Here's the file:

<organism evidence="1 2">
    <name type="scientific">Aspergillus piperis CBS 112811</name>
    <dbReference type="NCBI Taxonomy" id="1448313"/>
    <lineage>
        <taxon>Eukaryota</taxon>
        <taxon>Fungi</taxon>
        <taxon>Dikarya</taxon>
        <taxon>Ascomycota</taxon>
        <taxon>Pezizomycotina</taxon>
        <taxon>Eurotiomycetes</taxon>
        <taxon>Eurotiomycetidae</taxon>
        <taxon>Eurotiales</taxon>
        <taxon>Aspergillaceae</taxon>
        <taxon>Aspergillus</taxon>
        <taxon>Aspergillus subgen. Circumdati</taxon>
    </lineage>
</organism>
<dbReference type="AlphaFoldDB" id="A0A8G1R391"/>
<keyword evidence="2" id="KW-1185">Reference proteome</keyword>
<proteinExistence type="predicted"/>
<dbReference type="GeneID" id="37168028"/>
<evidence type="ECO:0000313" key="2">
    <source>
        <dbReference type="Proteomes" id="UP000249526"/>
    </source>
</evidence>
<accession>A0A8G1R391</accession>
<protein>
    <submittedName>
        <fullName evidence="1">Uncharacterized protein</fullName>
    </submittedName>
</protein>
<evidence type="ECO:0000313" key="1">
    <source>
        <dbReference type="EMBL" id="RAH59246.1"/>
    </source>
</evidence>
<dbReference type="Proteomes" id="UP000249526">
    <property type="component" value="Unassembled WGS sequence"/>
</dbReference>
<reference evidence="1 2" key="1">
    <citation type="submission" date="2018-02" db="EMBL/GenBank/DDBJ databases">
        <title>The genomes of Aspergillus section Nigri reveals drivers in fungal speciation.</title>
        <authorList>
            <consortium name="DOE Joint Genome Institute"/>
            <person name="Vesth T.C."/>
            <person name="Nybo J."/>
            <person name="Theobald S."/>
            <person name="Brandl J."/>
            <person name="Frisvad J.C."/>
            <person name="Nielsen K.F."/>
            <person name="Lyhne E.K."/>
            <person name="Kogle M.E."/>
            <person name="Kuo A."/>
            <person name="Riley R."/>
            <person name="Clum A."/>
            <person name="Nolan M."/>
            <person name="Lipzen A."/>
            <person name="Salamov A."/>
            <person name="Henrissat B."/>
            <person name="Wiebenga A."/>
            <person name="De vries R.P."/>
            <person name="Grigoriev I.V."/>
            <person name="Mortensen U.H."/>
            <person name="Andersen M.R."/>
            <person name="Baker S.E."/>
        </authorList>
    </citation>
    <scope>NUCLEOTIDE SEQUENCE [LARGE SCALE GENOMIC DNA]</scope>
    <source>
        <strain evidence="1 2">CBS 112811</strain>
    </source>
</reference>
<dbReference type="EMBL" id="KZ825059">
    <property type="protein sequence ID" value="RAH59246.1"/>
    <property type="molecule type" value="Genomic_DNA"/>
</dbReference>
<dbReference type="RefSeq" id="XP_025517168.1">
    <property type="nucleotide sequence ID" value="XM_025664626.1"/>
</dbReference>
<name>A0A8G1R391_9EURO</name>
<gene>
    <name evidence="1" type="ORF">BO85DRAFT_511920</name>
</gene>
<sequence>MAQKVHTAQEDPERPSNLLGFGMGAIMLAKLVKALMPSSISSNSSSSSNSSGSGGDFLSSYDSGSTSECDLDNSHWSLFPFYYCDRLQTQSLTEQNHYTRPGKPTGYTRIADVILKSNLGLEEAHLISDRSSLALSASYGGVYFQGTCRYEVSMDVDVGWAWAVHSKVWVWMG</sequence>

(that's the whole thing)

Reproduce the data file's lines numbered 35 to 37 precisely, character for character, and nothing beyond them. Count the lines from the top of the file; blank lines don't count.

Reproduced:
        <dbReference type="EMBL" id="RAH59246.1"/>
    </source>
</evidence>